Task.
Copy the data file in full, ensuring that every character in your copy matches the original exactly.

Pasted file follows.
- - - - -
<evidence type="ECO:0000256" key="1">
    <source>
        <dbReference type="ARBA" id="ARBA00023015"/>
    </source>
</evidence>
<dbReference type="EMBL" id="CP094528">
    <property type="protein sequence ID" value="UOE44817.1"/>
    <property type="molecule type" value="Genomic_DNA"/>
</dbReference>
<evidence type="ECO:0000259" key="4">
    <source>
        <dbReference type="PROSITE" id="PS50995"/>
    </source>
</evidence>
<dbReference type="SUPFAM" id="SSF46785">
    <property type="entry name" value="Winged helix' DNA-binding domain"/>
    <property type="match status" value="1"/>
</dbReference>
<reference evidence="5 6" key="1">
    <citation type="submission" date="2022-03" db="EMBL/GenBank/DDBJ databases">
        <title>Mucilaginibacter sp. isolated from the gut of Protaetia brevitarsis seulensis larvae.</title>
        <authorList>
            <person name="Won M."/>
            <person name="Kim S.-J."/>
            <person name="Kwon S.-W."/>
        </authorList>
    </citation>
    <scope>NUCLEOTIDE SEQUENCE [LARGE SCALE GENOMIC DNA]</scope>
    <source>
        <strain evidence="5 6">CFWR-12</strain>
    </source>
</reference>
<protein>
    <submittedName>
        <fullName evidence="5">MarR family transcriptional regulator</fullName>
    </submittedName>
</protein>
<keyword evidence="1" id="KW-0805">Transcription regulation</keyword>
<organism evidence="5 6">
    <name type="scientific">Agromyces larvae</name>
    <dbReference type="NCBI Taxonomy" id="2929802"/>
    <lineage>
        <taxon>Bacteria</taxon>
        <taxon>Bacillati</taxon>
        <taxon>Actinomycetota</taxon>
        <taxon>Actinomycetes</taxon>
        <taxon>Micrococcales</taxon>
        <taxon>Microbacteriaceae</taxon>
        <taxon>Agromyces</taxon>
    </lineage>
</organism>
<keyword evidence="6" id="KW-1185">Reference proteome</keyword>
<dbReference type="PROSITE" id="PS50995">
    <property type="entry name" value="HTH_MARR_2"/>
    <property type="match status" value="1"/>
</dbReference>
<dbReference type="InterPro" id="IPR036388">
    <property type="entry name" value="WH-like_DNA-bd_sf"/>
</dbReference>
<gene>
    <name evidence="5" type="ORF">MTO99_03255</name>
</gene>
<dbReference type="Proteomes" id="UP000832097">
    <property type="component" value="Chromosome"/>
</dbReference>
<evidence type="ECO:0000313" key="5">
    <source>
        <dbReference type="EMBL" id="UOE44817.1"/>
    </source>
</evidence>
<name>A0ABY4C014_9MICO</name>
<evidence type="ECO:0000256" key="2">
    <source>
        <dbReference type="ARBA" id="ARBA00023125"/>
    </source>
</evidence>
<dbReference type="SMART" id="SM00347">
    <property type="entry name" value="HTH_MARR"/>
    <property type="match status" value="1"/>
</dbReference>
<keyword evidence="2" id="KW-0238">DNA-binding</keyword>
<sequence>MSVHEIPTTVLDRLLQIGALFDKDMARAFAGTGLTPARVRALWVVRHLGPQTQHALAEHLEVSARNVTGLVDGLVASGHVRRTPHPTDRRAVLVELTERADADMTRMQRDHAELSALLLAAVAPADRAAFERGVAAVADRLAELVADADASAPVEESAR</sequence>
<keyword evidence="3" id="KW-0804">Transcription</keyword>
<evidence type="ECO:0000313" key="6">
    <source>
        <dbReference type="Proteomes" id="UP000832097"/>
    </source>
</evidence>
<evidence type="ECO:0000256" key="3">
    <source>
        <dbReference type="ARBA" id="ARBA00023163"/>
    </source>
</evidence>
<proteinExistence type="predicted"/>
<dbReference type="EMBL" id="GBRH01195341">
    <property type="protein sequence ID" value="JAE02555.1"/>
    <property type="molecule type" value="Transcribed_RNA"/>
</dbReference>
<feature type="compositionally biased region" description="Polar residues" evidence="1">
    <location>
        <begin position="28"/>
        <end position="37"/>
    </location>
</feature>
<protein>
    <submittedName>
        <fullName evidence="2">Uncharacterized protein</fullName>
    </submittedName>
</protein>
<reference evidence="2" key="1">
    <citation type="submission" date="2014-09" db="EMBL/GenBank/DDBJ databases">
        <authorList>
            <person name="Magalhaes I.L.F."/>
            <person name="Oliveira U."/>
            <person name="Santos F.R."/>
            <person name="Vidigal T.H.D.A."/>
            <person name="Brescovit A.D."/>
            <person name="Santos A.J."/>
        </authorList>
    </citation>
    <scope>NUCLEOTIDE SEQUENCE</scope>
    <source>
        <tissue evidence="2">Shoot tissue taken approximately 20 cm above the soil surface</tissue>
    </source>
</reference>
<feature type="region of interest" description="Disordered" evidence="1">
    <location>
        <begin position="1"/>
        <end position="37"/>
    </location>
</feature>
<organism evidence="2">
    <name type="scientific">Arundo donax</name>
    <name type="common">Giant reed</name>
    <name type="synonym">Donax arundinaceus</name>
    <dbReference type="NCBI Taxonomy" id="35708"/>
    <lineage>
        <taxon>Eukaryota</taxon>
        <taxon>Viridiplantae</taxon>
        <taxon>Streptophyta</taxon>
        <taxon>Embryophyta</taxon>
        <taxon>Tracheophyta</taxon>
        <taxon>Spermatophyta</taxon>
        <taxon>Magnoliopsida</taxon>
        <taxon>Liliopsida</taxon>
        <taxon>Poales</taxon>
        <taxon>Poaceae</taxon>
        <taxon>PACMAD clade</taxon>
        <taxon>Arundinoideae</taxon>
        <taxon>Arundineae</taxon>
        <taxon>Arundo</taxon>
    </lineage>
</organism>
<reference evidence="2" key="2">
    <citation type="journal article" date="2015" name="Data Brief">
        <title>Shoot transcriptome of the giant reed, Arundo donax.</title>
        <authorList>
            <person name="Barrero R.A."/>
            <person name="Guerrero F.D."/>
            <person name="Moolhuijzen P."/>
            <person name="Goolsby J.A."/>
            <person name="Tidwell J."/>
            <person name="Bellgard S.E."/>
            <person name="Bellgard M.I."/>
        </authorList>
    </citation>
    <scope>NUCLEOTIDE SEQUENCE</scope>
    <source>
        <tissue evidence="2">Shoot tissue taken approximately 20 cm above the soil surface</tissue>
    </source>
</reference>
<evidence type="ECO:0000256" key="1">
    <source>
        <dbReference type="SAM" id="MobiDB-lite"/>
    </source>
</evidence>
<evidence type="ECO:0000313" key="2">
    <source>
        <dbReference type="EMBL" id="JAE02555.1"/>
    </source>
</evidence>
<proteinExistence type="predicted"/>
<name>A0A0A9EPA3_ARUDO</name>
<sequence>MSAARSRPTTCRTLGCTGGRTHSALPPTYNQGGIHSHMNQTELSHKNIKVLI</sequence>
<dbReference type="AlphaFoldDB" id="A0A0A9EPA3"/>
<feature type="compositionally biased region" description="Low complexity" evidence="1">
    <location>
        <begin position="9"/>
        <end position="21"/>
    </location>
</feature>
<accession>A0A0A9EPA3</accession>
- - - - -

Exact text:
<evidence type="ECO:0000256" key="1">
    <source>
        <dbReference type="ARBA" id="ARBA00023015"/>
    </source>
</evidence>
<dbReference type="EMBL" id="CP094528">
    <property type="protein sequence ID" value="UOE44817.1"/>
    <property type="molecule type" value="Genomic_DNA"/>
</dbReference>
<evidence type="ECO:0000259" key="4">
    <source>
        <dbReference type="PROSITE" id="PS50995"/>
    </source>
</evidence>
<dbReference type="SUPFAM" id="SSF46785">
    <property type="entry name" value="Winged helix' DNA-binding domain"/>
    <property type="match status" value="1"/>
</dbReference>
<reference evidence="5 6" key="1">
    <citation type="submission" date="2022-03" db="EMBL/GenBank/DDBJ databases">
        <title>Mucilaginibacter sp. isolated from the gut of Protaetia brevitarsis seulensis larvae.</title>
        <authorList>
            <person name="Won M."/>
            <person name="Kim S.-J."/>
            <person name="Kwon S.-W."/>
        </authorList>
    </citation>
    <scope>NUCLEOTIDE SEQUENCE [LARGE SCALE GENOMIC DNA]</scope>
    <source>
        <strain evidence="5 6">CFWR-12</strain>
    </source>
</reference>
<protein>
    <submittedName>
        <fullName evidence="5">MarR family transcriptional regulator</fullName>
    </submittedName>
</protein>
<keyword evidence="1" id="KW-0805">Transcription regulation</keyword>
<organism evidence="5 6">
    <name type="scientific">Agromyces larvae</name>
    <dbReference type="NCBI Taxonomy" id="2929802"/>
    <lineage>
        <taxon>Bacteria</taxon>
        <taxon>Bacillati</taxon>
        <taxon>Actinomycetota</taxon>
        <taxon>Actinomycetes</taxon>
        <taxon>Micrococcales</taxon>
        <taxon>Microbacteriaceae</taxon>
        <taxon>Agromyces</taxon>
    </lineage>
</organism>
<keyword evidence="6" id="KW-1185">Reference proteome</keyword>
<dbReference type="PROSITE" id="PS50995">
    <property type="entry name" value="HTH_MARR_2"/>
    <property type="match status" value="1"/>
</dbReference>
<dbReference type="InterPro" id="IPR036388">
    <property type="entry name" value="WH-like_DNA-bd_sf"/>
</dbReference>
<gene>
    <name evidence="5" type="ORF">MTO99_03255</name>
</gene>
<dbReference type="Proteomes" id="UP000832097">
    <property type="component" value="Chromosome"/>
</dbReference>
<evidence type="ECO:0000313" key="5">
    <source>
        <dbReference type="EMBL" id="UOE44817.1"/>
    </source>
</evidence>
<name>A0ABY4C014_9MICO</name>
<evidence type="ECO:0000256" key="2">
    <source>
        <dbReference type="ARBA" id="ARBA00023125"/>
    </source>
</evidence>
<dbReference type="SMART" id="SM00347">
    <property type="entry name" value="HTH_MARR"/>
    <property type="match status" value="1"/>
</dbReference>
<keyword evidence="2" id="KW-0238">DNA-binding</keyword>
<sequence>MSVHEIPTTVLDRLLQIGALFDKDMARAFAGTGLTPARVRALWVVRHLGPQTQHALAEHLEVSARNVTGLVDGLVASGHVRRTPHPTDRRAVLVELTERADADMTRMQRDHAELSALLLAAVAPADRAAFERGVAAVADRLAELVADADASAPVEESAR</sequence>
<keyword evidence="3" id="KW-0804">Transcription</keyword>
<evidence type="ECO:0000313" key="6">
    <source>
        <dbReference type="Proteomes" id="UP000832097"/>
    </source>
</evidence>
<evidence type="ECO:0000256" key="3">
    <source>
        <dbReference type="ARBA" id="ARBA00023163"/>
    </source>
</evidence>
<proteinExistence type="predicted"/>
<dbReference type="EMBL" id="GBRH01195341">
    <property type="protein sequence ID" value="JAE02555.1"/>
    <property type="molecule type" value="Transcribed_RNA"/>
</dbReference>
<feature type="compositionally biased region" description="Polar residues" evidence="1">
    <location>
        <begin position="28"/>
        <end position="37"/>
    </location>
</feature>
<protein>
    <submittedName>
        <fullName evidence="2">Uncharacterized protein</fullName>
    </submittedName>
</protein>
<reference evidence="2" key="1">
    <citation type="submission" date="2014-09" db="EMBL/GenBank/DDBJ databases">
        <authorList>
            <person name="Magalhaes I.L.F."/>
            <person name="Oliveira U."/>
            <person name="Santos F.R."/>
            <person name="Vidigal T.H.D.A."/>
            <person name="Brescovit A.D."/>
            <person name="Santos A.J."/>
        </authorList>
    </citation>
    <scope>NUCLEOTIDE SEQUENCE</scope>
    <source>
        <tissue evidence="2">Shoot tissue taken approximately 20 cm above the soil surface</tissue>
    </source>
</reference>
<feature type="region of interest" description="Disordered" evidence="1">
    <location>
        <begin position="1"/>
        <end position="37"/>
    </location>
</feature>
<organism evidence="2">
    <name type="scientific">Arundo donax</name>
    <name type="common">Giant reed</name>
    <name type="synonym">Donax arundinaceus</name>
    <dbReference type="NCBI Taxonomy" id="35708"/>
    <lineage>
        <taxon>Eukaryota</taxon>
        <taxon>Viridiplantae</taxon>
        <taxon>Streptophyta</taxon>
        <taxon>Embryophyta</taxon>
        <taxon>Tracheophyta</taxon>
        <taxon>Spermatophyta</taxon>
        <taxon>Magnoliopsida</taxon>
        <taxon>Liliopsida</taxon>
        <taxon>Poales</taxon>
        <taxon>Poaceae</taxon>
        <taxon>PACMAD clade</taxon>
        <taxon>Arundinoideae</taxon>
        <taxon>Arundineae</taxon>
        <taxon>Arundo</taxon>
    </lineage>
</organism>
<reference evidence="2" key="2">
    <citation type="journal article" date="2015" name="Data Brief">
        <title>Shoot transcriptome of the giant reed, Arundo donax.</title>
        <authorList>
            <person name="Barrero R.A."/>
            <person name="Guerrero F.D."/>
            <person name="Moolhuijzen P."/>
            <person name="Goolsby J.A."/>
            <person name="Tidwell J."/>
            <person name="Bellgard S.E."/>
            <person name="Bellgard M.I."/>
        </authorList>
    </citation>
    <scope>NUCLEOTIDE SEQUENCE</scope>
    <source>
        <tissue evidence="2">Shoot tissue taken approximately 20 cm above the soil surface</tissue>
    </source>
</reference>
<evidence type="ECO:0000256" key="1">
    <source>
        <dbReference type="SAM" id="MobiDB-lite"/>
    </source>
</evidence>
<evidence type="ECO:0000313" key="2">
    <source>
        <dbReference type="EMBL" id="JAE02555.1"/>
    </source>
</evidence>
<proteinExistence type="predicted"/>
<name>A0A0A9EPA3_ARUDO</name>
<sequence>MSAARSRPTTCRTLGCTGGRTHSALPPTYNQGGIHSHMNQTELSHKNIKVLI</sequence>
<dbReference type="AlphaFoldDB" id="A0A0A9EPA3"/>
<feature type="compositionally biased region" description="Low complexity" evidence="1">
    <location>
        <begin position="9"/>
        <end position="21"/>
    </location>
</feature>
<accession>A0A0A9EPA3</accession>